How The Game Was Won

Borussia Dortmund 0 – 3 Bayern Munich

Written by Chris Winterburn

@Chriswin4

An injury stricken Borussia Dortmund side had to be incredibly resourceful in order to compete with the behemoth of Bavaria, Pep Guardiola’s Bayern Munich. However despite having a makeshift defensive line it was Klopp’s charges who will feel aggrieved at having not come away with three points.

The introduction of Mario Gotze gave Bayern the creative edge they needed.

The introduction of Mario Gotze gave Bayern the creative edge they needed.

With Marcel Schmelzer and Mats Hummels joining Neven Subotic and Lukasz Piszczek on the injured list following Germany’s midweek clash with England, Jurgen Klopp was forced to dip into the emergency transfer market and bring in Manuel Friedrich whom he worked closely with at Mainz. The makeshift nature of Dortmund’s back four meant the usual high octane pressing game we have come to expect from Dortmund was not applicable.

Pressing as high up the pitch and with as much physical gusto would have placed Dortmund’s shaky back four under too much pressure and as a direct result of this lack of pressing Bayern had the lion’s share of possession for the first half and were able to sit comfortably in midfield passing the ball between midfield and defence. It was one of the few times in recent years where we have seen a Borussia Dortmund opponent being able to take upwards of three touches each when on the ball.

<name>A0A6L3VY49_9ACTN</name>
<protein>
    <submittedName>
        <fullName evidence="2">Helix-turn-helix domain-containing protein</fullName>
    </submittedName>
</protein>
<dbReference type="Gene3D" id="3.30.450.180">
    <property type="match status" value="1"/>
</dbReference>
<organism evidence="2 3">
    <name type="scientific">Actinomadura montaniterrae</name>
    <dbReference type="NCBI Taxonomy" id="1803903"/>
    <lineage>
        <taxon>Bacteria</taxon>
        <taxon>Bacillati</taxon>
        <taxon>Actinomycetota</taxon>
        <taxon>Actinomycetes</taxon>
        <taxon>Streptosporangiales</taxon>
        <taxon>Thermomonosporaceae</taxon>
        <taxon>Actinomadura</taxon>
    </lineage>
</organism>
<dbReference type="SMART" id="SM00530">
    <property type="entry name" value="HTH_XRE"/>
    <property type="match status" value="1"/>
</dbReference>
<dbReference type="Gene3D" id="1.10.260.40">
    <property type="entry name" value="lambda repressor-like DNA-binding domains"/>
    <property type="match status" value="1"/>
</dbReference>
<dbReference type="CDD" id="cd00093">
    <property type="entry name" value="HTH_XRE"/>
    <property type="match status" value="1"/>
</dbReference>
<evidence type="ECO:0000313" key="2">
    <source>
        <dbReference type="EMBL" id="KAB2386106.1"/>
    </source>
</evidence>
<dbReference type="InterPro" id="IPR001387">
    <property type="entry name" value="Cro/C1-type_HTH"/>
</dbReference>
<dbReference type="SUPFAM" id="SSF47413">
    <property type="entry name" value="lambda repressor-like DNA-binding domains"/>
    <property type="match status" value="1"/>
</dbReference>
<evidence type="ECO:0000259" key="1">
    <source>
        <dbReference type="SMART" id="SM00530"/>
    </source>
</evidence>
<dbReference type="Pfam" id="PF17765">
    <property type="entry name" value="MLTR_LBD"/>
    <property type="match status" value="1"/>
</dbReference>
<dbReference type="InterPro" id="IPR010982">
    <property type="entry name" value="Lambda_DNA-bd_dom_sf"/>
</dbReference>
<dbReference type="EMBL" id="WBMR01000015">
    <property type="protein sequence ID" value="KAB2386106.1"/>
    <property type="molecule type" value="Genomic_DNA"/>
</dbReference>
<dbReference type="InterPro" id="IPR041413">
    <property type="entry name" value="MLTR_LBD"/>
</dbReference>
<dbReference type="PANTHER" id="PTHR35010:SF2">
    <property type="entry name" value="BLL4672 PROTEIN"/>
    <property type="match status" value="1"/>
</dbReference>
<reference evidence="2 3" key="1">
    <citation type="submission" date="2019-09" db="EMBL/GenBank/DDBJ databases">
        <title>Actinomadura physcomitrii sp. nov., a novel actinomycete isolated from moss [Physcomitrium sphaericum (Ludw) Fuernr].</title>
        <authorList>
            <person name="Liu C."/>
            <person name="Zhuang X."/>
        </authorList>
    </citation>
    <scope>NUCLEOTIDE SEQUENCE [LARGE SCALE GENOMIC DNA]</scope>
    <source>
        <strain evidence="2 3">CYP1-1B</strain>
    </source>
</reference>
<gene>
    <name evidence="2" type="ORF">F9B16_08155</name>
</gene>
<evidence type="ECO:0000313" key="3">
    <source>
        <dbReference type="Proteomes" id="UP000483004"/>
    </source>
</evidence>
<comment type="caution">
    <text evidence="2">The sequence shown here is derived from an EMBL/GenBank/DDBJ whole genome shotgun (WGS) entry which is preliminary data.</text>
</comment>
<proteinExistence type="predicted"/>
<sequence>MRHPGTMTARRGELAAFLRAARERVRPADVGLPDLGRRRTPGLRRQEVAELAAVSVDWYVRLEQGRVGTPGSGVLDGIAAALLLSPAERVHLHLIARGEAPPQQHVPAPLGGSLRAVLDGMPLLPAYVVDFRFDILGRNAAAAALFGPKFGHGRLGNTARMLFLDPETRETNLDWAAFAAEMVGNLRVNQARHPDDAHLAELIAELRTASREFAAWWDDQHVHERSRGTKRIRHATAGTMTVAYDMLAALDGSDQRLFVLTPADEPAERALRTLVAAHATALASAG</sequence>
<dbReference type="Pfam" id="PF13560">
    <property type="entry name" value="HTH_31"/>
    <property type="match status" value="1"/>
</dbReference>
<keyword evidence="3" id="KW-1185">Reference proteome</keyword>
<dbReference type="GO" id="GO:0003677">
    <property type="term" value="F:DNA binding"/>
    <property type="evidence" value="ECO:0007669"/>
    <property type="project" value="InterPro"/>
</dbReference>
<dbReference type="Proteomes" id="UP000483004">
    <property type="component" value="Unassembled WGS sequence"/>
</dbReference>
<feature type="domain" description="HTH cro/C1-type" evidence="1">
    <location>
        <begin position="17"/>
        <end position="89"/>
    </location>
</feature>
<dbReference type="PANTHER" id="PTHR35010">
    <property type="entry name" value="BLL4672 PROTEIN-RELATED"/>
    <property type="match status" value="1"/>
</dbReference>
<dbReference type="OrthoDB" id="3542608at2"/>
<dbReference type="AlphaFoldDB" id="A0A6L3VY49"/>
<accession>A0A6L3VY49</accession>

This played right into Bayern’s hands, the visitors were happy to retain the ball for long spells without doing too much with it going forward, they recognised they were the visiting team and didn’t have to chase the game despite Dortmund’s defensive woes. It was eventually this patience which would grind Dortmund down and lead to Bayern’s opening goal.

The game changed around the fifty fourth minute when Dortmund’s once golden son Mario Gotze was introduced from the bench by Guardiola. Greeted by a chorus of boos and obscene gestures Gotze made an immediate impact with an impressive first touch inside the Dortmund penalty area to create the slightest of spaces for him to shoot past Weidenfeller with the outside of his right foot.

The match could have gone either way up until this point with Bayern’s throttle like hold on possession ensuring they were always in control of events, yet Dortmund’s brave counter attacks when they were given an opportunity to do so always threatened a goal despite an uncharacteristic sense of indecision in front of goal from Klopp’s forward line. However Gotze’s introduction gave Bayern a greater degree of control in the final third, Gotze could fashion space for himself as well as others with short, clever passes and this just tired Dortmund’s defence to the point of submission.

After a brief period of defiance from Dortmund after Gotze’s goal the game was up, Bayern still with their control of possession flicked the clinical switch with little over five minutes to go and scored two breakaway goals courtesy of monumental gaps in the Dortmund defence.

The game was won for Bayern through possession, Guardiola’s men played a very clever game where they tired Dortmund’s defence out, very much like Barcelona used to do to the stronger teams they faced in the Champions League. Dortmund’s lack of pressing just made this even easier for Bayern and whilst the game wasn’t the spectacle the watching world wanted, it was at the very least a sizeably interesting tactical battle.

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